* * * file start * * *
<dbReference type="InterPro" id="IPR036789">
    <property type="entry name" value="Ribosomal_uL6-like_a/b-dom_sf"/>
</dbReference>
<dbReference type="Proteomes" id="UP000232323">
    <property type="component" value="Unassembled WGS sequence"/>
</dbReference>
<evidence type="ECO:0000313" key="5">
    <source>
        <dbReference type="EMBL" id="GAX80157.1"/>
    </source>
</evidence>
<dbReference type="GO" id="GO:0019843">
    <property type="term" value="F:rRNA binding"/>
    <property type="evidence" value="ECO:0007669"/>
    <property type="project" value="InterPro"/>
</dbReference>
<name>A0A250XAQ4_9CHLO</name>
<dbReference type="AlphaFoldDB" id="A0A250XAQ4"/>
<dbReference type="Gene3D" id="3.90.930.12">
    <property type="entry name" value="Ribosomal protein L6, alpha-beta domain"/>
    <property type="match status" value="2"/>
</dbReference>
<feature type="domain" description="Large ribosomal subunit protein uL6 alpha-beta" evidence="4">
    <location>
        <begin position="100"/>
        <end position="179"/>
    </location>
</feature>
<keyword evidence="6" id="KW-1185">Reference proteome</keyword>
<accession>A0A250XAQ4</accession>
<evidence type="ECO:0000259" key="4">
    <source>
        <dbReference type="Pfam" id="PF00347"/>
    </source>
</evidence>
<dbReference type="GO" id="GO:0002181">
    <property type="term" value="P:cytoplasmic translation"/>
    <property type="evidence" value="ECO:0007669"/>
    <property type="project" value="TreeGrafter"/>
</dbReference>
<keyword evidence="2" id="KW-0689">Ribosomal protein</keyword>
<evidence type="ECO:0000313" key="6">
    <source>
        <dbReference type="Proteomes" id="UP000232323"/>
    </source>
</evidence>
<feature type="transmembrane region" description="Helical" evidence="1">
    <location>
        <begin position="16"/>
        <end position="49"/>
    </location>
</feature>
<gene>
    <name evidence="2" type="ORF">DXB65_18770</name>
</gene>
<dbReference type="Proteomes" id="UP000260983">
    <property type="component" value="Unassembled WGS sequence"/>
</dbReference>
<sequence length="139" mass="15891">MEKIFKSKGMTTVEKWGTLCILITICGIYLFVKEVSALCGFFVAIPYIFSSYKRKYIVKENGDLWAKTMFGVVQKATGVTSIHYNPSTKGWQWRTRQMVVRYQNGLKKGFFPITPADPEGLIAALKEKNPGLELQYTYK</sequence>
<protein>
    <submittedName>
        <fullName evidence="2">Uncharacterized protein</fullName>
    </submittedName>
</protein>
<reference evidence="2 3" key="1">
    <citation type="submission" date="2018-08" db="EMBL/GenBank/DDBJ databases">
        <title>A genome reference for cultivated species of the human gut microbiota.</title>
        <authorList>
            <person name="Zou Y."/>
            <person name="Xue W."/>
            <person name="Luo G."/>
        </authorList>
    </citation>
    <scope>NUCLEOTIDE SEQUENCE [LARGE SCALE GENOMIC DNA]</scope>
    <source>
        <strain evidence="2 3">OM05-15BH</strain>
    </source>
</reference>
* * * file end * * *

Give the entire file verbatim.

<dbReference type="InterPro" id="IPR036789">
    <property type="entry name" value="Ribosomal_uL6-like_a/b-dom_sf"/>
</dbReference>
<dbReference type="Proteomes" id="UP000232323">
    <property type="component" value="Unassembled WGS sequence"/>
</dbReference>
<evidence type="ECO:0000313" key="5">
    <source>
        <dbReference type="EMBL" id="GAX80157.1"/>
    </source>
</evidence>
<dbReference type="GO" id="GO:0019843">
    <property type="term" value="F:rRNA binding"/>
    <property type="evidence" value="ECO:0007669"/>
    <property type="project" value="InterPro"/>
</dbReference>
<name>A0A250XAQ4_9CHLO</name>
<dbReference type="AlphaFoldDB" id="A0A250XAQ4"/>
<dbReference type="Gene3D" id="3.90.930.12">
    <property type="entry name" value="Ribosomal protein L6, alpha-beta domain"/>
    <property type="match status" value="2"/>
</dbReference>
<feature type="domain" description="Large ribosomal subunit protein uL6 alpha-beta" evidence="4">
    <location>
        <begin position="100"/>
        <end position="179"/>
    </location>
</feature>
<keyword evidence="6" id="KW-1185">Reference proteome</keyword>
<accession>A0A250XAQ4</accession>
<evidence type="ECO:0000259" key="4">
    <source>
        <dbReference type="Pfam" id="PF00347"/>
    </source>
</evidence>
<dbReference type="GO" id="GO:0002181">
    <property type="term" value="P:cytoplasmic translation"/>
    <property type="evidence" value="ECO:0007669"/>
    <property type="project" value="TreeGrafter"/>
</dbReference>
<keyword evidence="2" id="KW-0689">Ribosomal protein</keyword>
<evidence type="ECO:0000313" key="6">
    <source>
        <dbReference type="Proteomes" id="UP000232323"/>
    </source>
</evidence>
<feature type="transmembrane region" description="Helical" evidence="1">
    <location>
        <begin position="16"/>
        <end position="49"/>
    </location>
</feature>
<gene>
    <name evidence="2" type="ORF">DXB65_18770</name>
</gene>
<dbReference type="Proteomes" id="UP000260983">
    <property type="component" value="Unassembled WGS sequence"/>
</dbReference>
<sequence length="139" mass="15891">MEKIFKSKGMTTVEKWGTLCILITICGIYLFVKEVSALCGFFVAIPYIFSSYKRKYIVKENGDLWAKTMFGVVQKATGVTSIHYNPSTKGWQWRTRQMVVRYQNGLKKGFFPITPADPEGLIAALKEKNPGLELQYTYK</sequence>
<protein>
    <submittedName>
        <fullName evidence="2">Uncharacterized protein</fullName>
    </submittedName>
</protein>
<reference evidence="2 3" key="1">
    <citation type="submission" date="2018-08" db="EMBL/GenBank/DDBJ databases">
        <title>A genome reference for cultivated species of the human gut microbiota.</title>
        <authorList>
            <person name="Zou Y."/>
            <person name="Xue W."/>
            <person name="Luo G."/>
        </authorList>
    </citation>
    <scope>NUCLEOTIDE SEQUENCE [LARGE SCALE GENOMIC DNA]</scope>
    <source>
        <strain evidence="2 3">OM05-15BH</strain>
    </source>
</reference>